The Rehearsal of the Ballet Onstage. Edgar Degas cca 1874.-photo from the Met available as a public domain image

How to Get the Most Out of Your Virtual Tour of the Met

Sitting at home, with nowhere to go during the early days of the CoVid-19 epidemic lockdowns, we started virtually visiting art museums from around the world. And since the idea started during our discussions about the Met, we chose it for our first virtual tour.

Portrait of Manuel Osorio Manrique de Zuniga by Goya (Francisco de Goya y Lucientes). 1787-88. On display at the Met Fifth Ave. public domain image, curtesy of the Met
Portrait of Manuel Osorio Manrique de Zuniga by Goya (Francisco de Goya y Lucientes). 1787-88. On display at the Met Fifth Ave. public domain image, curtesy of the Met

The Metropolitan Museum of Art, known as the Met

The largest art museum in the US, the Metropolitan Museum of Art (the Met) of New York City, is home to a collection of over two million art works from all over the world. Most of them are on display at the main building on Fifth Avenue on the eastern edge of Central Park in Manhattan. This is the building we visited, this is the building everyone thinks of when they think of the Met. But it’s not the only one. The museum has two other locations, the Cloisters and the Met Breuer.

Founded in 1870, the Met opened its Fifth Avenue location in February 1872 to bring the arts to the American public. The museum’s permanent collection include works from the classic ancient world of Greece, Rome, and Egypt, works from the greatest European classic artists, but also modern and American art.

Visiting it all at once, in one day, can get overwhelming. To get the most out of the collection, you’d need to revisit it over and over at least a few times. Which, unless you live in New York City, is not an easy thing to do. Those of us who don’t live close enough for multiple visits have a chance to enjoy the museum’s online features.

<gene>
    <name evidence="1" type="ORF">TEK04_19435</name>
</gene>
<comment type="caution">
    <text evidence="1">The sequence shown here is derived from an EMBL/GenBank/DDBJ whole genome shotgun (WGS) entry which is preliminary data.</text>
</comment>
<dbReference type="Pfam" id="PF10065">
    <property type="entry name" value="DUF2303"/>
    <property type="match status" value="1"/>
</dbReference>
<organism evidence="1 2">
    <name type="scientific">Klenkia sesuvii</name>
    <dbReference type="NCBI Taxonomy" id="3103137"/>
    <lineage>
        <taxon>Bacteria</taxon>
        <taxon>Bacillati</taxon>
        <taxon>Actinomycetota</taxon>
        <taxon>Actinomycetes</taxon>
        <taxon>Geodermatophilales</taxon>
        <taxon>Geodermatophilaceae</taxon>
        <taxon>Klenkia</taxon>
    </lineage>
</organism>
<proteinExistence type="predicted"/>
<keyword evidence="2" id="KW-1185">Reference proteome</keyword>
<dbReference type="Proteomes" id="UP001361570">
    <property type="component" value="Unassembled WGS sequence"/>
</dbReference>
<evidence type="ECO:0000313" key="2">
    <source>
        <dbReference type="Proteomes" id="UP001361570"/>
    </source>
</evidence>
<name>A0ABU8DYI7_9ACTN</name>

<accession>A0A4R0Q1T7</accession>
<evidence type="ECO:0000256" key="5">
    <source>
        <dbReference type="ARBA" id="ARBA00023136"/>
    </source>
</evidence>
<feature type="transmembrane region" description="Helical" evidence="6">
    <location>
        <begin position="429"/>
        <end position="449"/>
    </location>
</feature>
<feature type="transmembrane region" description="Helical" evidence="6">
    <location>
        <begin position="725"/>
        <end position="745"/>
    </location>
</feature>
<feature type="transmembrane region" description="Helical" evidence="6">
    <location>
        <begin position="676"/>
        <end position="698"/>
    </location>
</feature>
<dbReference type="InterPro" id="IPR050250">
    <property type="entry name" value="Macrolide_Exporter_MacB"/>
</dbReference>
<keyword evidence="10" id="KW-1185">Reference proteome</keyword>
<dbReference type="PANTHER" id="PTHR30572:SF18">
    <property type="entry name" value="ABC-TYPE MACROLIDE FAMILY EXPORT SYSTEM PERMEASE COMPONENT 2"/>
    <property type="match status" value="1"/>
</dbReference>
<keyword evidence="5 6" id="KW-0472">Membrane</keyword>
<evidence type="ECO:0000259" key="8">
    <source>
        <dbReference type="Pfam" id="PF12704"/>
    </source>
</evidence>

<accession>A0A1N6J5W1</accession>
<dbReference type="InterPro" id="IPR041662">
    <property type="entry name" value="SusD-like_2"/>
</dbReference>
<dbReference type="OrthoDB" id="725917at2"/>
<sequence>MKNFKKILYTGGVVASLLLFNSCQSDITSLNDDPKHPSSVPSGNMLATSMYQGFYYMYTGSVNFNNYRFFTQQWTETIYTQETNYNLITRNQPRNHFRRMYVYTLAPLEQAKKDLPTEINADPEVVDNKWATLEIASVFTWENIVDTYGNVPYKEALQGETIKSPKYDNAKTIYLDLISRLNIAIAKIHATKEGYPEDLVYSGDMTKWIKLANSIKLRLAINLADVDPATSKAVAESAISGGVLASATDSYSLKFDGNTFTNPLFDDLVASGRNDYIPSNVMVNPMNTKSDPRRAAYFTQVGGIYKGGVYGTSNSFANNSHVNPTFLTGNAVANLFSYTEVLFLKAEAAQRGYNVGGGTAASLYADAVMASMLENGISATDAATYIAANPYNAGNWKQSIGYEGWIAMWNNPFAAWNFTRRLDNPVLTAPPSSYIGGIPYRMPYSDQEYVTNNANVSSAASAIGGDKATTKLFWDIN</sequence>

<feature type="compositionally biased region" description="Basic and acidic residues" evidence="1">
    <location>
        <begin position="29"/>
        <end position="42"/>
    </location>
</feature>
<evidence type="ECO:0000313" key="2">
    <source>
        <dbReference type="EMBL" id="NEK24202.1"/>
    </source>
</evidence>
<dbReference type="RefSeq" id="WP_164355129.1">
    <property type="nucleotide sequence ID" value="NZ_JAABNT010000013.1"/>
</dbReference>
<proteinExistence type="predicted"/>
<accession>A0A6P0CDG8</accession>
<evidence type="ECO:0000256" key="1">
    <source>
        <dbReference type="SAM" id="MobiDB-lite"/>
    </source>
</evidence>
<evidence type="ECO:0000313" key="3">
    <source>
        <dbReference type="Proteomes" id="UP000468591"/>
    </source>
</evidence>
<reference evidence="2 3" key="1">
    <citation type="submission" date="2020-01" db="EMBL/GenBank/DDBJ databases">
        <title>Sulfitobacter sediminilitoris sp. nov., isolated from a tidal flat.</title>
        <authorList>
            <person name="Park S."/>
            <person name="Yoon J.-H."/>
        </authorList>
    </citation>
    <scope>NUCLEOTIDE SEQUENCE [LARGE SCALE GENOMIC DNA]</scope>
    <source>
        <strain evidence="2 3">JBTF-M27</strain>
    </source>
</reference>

The Met360 Project

Probably the best way to visit the Met virtually is through its videos included in the Met360 Project. Each of these short videos (there are six of them) offers a different view of parts of the museum.

The 2-minute long video of the Great Hall designed in 1902, gives us unique perspectives of the entrance hall of the Fifth Avenue building. Watch it empty, before the first visitors arrive, and follow it through the day. Different from my personal experience, when I found it too crowded to stop and enjoy the architecture, it helps me appreciate the grandeur of the hall.

Or, explore the Met Cloisters through another video, in Fort Tryon Park in Northern Manhattan. Dedicated to the art, architecture and gardens of medieval Europe, this branch is housed in medieval cloisters, including tower bells you hear chiming during your virtual tour.

You can also tour the Temple of Dendur, built around 15 BC, in the Sackler Wing in the Fifth Ave building, dedicated to ancient Egypt. Watching it empty, we felt like we’ve never even been there. How did we skip it, I wondered, until I noticed the statues we’ve seen at the entrance. I realized that we looked in, but ended up skipping it because of the crowds. People on top of people, kids and adults alike, were basically stopping traffic to the room. We walked by, thinking we’d return on our way out, but must have forgotten to do it. Another reason to return – some day.

Another short video took us to the newest addition of the museum, the Met Breuer. This one is home to a collection of modern and contemporary art in a building designed by a Hungarian architect Marcel Breuer in 1966.

The other two videos took us to the Engelhard Court in the American wing and to the Arms and Armor Galleries.

You could use one day to explore all of these videos, as an introduction to a virtual visit of the Met. That’s what we did. Then, the following day we moved on to explore the art works in more depth.

Let Your Kids Browse the MetKids Feature

If you have kids, give them access to the MetKids feature and let them explore. Watch them get excited about art while they travel through 5,000 years of art in a virtual time machine. They will get ideas for fun art projects to do at home they enjoy while cut off from the school setting. Listen to the fun art facts they learned on the site.